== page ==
• Reach means the potential audience impact of the idea (similar to the traffic dimension of the experimental pipeline prioritization engine discussed in Chapter 6. Considering this can help you calibrate ideas against each other (since big impact with a smaller audience may not actually be bigger than a smaller impact with a bigger audience).
  • Confidence is a percentage used to challenge how sure you are about your assessments of the potential reach, impact, and effort. It gives more credit to ideas supported by evidence.

Populating and maintaining the roadmap

Figure 10.8: The ideas sorted by our imaginary product team placed on a thematic roadmap with relative time horizons.

When there is no roadmap

Keep a roadmap fresh

  • On a monthly basis (if not each sprint) review the current workload of your team against the roadmap and make sure that the top commitments are getting attention. If the team is getting pulled into things that are not in the plan, escalate this to the attention of your boss. This does not mean refusing to do unplanned work (which would hardly be “agile”) but making sure that the roadmap doesn’t drift away from reality and become useless. Instead, any gap between planned work and actual is new information to be fed back in to the discussion and used to reset expectations and make intentional choices about new tradeoffs.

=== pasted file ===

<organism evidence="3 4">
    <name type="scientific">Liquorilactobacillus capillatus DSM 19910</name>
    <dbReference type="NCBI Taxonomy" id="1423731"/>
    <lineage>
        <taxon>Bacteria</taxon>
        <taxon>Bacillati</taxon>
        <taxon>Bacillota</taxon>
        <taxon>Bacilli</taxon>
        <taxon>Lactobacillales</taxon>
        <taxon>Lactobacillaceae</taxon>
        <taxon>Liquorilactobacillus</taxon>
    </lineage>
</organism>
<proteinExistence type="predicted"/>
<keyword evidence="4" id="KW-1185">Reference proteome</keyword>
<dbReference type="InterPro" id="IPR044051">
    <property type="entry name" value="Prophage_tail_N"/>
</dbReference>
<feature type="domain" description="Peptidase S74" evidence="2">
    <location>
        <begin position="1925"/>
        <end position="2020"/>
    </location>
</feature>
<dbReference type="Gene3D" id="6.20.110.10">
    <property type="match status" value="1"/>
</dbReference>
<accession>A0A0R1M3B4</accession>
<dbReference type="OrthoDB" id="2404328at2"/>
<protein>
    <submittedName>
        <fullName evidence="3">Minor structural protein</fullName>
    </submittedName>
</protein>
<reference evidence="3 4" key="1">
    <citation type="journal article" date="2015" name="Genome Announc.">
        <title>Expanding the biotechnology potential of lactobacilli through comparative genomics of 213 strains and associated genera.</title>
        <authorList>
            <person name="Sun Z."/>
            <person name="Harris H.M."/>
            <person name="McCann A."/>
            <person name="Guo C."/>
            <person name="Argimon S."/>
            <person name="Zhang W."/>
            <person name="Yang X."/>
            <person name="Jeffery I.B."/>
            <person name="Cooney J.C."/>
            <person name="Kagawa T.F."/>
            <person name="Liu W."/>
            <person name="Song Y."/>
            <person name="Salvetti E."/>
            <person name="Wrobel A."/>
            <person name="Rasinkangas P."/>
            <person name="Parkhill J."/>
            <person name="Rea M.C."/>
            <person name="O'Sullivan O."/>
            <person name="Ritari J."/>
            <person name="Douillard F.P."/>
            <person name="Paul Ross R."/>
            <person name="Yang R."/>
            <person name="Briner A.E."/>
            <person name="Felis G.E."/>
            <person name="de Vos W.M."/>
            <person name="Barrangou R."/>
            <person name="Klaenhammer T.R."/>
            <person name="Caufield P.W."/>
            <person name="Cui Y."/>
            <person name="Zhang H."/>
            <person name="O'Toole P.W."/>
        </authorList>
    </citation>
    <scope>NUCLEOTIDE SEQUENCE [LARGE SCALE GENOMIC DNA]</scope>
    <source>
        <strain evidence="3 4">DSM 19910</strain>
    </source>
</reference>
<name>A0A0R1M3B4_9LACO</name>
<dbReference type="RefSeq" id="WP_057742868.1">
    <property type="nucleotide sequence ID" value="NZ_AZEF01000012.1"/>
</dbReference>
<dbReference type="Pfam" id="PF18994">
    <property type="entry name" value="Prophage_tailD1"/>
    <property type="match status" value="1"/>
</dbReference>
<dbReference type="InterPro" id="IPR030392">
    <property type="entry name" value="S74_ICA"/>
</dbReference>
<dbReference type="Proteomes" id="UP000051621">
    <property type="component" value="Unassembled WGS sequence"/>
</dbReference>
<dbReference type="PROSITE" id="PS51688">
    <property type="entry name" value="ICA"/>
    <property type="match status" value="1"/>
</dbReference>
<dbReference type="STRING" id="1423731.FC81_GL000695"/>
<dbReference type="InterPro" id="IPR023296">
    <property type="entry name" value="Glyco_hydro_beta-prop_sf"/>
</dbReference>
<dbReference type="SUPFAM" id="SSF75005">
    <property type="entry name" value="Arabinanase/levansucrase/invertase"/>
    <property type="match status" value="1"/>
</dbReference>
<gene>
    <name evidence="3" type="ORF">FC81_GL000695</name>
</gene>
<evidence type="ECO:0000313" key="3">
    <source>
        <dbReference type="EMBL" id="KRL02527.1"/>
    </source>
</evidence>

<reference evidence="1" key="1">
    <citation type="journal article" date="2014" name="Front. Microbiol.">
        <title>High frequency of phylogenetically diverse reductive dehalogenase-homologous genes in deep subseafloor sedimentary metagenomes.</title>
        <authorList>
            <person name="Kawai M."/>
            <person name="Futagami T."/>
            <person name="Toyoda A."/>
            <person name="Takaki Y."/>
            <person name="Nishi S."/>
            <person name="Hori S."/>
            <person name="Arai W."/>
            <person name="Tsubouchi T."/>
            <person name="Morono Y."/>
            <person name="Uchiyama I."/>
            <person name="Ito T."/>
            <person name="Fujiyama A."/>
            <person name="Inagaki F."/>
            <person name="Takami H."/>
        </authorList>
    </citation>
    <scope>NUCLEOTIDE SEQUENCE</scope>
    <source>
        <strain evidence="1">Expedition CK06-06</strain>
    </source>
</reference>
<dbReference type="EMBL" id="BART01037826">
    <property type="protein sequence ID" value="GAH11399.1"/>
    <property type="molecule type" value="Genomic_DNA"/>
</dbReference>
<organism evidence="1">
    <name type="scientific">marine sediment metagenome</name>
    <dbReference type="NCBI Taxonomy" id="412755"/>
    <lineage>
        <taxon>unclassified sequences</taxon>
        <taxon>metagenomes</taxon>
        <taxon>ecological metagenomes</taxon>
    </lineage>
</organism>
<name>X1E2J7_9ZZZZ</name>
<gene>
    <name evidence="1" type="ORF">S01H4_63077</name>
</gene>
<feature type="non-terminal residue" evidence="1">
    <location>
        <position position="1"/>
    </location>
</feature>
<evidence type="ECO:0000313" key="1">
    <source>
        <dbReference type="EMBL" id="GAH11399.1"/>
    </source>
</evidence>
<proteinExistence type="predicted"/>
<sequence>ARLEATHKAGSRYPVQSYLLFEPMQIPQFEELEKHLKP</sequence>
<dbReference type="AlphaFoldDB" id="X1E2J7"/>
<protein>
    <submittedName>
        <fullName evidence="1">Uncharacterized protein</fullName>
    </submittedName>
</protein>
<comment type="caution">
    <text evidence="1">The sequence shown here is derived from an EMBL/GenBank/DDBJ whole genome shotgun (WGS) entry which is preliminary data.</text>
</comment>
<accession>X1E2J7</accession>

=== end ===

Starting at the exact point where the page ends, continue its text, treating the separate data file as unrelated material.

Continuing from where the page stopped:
• Each quarter revisit the roadmap with all stakeholders, review what got done, what has moved from Next to Now, what has moved from Later to Next, and what new ideas need to be tracked for Later.

Managing Expectations

  • Now is this quarter, a roughly 1–3 month period depending on where we are in the quarter.
  • Next is the six month period following the current quarter. The items in that bucket will likely come to fruition in that period but it’s impossible to be more specific. (So at this point the plan covers roughly 7–9 months).